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Human assembly lines that were created to carry down supplies raise their arms to ignite silence so the cries of those under rubble can be heard.

1:14 pm

The plan for September 19th, 2017 was to get organized and to be productive. After much dilly-dallying with my affairs, weekend escapades to paradise lands and loafing around, that Tuesday was to be devoted to completing long-avoided errands. By 1 pm, I made the decision that in 15 mins I would begin arranging after I showered. By 1:13 pm, I was in the bathroom, when I noticed a change in my vision. For many years, I have “suffered” from low blood pressure and mild dizziness is quotidian. The swaying rapidly gained force and in a slight second I realized, this isn’t a flaw in my circulation, but rather a grievous adjustment of the Earth. I held on tightly to the sink, calming myself by repeating the sole mantra I will never forget, “this will end soon,” concentrating on the small window drowning the shower in white light. I paled at the sight of the walls moving like elastic, back and forth like a slow-motion video of gelatin on a plate. Somewhat late, but just in time, my reflexes to remove myself from a potentially crumbling building kicked in, and I ran down the steps. Everything after those estimated eternal twenty seconds and the days that followed can only be described as a helplessly confusing and a dreadfully long nightmare. 

The screams.

The barking.

The sirens.

The anguish.

My brain attempting to conceptualize an inexperienced situation, while simultaneously regaining awareness of my limbs and entire anatomy. 

I felt nothing, I didn’t shake, I didn’t budge, I simply stood still and watched. As if I were wearing a virtual reality headset where everything around me was affected but I was ok. I was safe.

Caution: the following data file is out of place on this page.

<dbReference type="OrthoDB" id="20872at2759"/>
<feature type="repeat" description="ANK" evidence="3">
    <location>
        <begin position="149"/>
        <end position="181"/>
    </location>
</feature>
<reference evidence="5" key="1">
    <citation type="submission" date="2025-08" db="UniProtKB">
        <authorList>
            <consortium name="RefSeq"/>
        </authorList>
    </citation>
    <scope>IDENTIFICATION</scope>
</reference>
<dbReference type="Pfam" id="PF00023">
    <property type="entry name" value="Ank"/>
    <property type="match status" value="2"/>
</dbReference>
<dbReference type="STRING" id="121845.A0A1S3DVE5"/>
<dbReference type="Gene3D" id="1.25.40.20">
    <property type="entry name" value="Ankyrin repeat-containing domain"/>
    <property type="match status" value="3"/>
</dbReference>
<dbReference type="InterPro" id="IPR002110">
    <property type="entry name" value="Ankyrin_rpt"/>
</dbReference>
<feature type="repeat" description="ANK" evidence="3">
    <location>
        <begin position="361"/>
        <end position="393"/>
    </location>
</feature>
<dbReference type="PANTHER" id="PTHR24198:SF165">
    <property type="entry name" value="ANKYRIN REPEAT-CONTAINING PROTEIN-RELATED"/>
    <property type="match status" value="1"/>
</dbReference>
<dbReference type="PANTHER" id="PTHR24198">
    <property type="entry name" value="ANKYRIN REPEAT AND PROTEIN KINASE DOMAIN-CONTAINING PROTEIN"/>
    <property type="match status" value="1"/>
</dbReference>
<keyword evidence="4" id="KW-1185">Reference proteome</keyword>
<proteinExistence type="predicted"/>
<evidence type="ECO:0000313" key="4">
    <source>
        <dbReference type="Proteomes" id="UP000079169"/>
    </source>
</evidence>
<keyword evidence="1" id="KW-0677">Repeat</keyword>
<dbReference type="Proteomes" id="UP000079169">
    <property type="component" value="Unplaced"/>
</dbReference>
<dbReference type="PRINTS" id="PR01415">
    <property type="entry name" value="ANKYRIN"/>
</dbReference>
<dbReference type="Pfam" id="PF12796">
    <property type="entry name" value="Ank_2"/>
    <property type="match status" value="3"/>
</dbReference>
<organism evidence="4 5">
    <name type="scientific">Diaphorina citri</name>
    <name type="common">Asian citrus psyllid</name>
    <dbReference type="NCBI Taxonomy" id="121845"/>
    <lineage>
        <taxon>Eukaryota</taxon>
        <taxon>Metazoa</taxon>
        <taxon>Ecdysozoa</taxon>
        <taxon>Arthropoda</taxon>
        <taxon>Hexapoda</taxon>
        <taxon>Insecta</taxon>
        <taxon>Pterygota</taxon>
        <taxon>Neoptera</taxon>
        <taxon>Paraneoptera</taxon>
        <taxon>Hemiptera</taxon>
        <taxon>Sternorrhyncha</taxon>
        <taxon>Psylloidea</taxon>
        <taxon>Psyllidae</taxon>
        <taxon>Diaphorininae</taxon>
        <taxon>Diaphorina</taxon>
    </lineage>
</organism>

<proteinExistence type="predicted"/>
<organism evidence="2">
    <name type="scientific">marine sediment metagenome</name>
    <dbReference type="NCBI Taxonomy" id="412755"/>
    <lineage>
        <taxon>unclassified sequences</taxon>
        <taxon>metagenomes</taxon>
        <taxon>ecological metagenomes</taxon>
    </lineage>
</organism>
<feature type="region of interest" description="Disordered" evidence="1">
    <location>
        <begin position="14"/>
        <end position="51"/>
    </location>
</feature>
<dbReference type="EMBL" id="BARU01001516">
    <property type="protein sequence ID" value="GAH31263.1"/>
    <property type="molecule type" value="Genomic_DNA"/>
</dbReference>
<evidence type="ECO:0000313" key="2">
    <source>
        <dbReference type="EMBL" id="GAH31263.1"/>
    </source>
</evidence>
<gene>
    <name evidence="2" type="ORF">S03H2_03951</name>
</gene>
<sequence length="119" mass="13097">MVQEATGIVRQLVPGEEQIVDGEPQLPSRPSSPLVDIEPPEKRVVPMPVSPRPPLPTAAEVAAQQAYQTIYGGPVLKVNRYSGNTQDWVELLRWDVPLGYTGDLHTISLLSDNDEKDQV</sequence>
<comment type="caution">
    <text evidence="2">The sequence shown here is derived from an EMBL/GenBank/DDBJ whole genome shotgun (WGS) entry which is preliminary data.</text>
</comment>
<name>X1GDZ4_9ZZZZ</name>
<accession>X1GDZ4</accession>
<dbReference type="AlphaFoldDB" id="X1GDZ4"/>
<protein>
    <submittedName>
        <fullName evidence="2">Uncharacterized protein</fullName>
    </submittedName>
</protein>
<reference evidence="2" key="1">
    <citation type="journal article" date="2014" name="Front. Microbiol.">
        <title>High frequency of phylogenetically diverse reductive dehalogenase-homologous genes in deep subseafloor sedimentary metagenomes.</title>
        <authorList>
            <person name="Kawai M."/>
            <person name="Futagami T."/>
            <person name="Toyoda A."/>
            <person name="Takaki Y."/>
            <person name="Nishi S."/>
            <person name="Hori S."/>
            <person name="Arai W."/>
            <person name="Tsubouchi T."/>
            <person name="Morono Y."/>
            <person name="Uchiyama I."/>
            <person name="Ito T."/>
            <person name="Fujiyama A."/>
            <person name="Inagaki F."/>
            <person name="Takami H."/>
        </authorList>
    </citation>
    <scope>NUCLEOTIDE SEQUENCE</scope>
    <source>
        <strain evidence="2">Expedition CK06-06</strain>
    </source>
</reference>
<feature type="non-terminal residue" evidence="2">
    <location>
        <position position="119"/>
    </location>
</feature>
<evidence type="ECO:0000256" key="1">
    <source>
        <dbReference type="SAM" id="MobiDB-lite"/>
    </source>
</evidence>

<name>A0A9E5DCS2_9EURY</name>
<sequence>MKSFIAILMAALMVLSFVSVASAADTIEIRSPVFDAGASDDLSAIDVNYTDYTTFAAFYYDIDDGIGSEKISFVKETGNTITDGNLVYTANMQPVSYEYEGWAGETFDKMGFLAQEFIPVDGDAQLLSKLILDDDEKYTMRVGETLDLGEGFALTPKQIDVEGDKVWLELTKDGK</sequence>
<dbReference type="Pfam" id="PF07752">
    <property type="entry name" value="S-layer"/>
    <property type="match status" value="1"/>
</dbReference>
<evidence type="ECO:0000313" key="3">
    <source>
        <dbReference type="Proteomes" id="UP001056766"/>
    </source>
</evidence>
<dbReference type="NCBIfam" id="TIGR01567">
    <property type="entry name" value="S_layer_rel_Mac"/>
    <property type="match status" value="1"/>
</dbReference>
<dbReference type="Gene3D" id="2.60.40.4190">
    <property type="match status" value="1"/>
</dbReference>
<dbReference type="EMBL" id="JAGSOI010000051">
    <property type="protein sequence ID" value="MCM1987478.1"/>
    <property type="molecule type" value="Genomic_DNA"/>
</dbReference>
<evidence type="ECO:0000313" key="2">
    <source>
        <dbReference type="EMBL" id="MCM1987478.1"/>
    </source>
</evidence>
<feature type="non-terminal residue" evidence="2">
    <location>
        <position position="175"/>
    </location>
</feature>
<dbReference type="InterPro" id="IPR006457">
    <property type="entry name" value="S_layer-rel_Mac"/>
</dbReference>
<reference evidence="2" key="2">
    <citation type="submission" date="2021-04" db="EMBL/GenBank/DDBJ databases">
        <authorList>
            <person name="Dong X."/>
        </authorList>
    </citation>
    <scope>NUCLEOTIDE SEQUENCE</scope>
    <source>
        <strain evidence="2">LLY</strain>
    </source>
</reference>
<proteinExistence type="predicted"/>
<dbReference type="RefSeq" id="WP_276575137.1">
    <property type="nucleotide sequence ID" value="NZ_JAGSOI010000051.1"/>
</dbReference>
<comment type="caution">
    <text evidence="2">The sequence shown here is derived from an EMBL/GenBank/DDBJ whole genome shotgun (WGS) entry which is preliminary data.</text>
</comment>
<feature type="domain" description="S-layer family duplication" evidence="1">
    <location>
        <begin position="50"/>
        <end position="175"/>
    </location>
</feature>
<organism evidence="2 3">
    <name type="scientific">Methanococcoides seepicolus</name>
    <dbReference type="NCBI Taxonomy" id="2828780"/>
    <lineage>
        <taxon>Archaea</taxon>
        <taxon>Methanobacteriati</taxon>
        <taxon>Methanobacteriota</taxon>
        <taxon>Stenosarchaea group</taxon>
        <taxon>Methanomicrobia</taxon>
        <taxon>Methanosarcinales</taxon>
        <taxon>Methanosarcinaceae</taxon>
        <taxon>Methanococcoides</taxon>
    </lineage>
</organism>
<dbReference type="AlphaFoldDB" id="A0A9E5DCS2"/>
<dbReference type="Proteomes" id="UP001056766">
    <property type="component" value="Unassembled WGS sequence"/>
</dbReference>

I managed to communicate with my parents before all electricity and phone service was clogged by desperate cries.  

Me: “Hi, I’m calling to let you know there was an earthquake but I’m ok, I’m fine.” 

Dad: *Unaware of the recent happenings* “How? When? Where?”

Mom in the background: “Leave! Leave right now!”

While the conversation didn’t last long, it was enough. Shortly after I hung up, nearly all the phones, effortlessly connecting the globe through wisps of electricity in the air, sparked out in Mexico City. I wasn’t able to communicate with anyone for another eight hours. Which to those watching abroad, attentively waiting for a simple sign, can be inducing of anxiety and ill-imagined scenarios of the worst outcomes. 

I was safe. 

Even though where I am residing was the hardest hit neighborhood. Even though there were destroyed buildings a few streets down crushing bodies under suffocating debris. 

What followed is still an ever-evolving episode of tragedy, solidarity, and pure humanity.  

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Pets were also heavily affected. Out of fear, many ran out of their owner’s grasp and have not been seen since. 
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The massive influx of volunteers was incredibly shocking and immediate. So copious was the attendance, the Mexican Red Cross had to ask people to stop volunteering. 

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Anyone and everyone jumped to the task of aiding in any way possible. The thought of helping was instantaneous. For a moment classism, race, gender, and ultimately insignificant differences society have developed simply dissolved. 

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Announcements in the news, radio, social media and word of mouth of supplies needed were spread. These announcements were essential in permitting volunteers to donate foodstuffs, medical supplies, clothes, water, and tools for removing debris. 

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All content was created by moi. 

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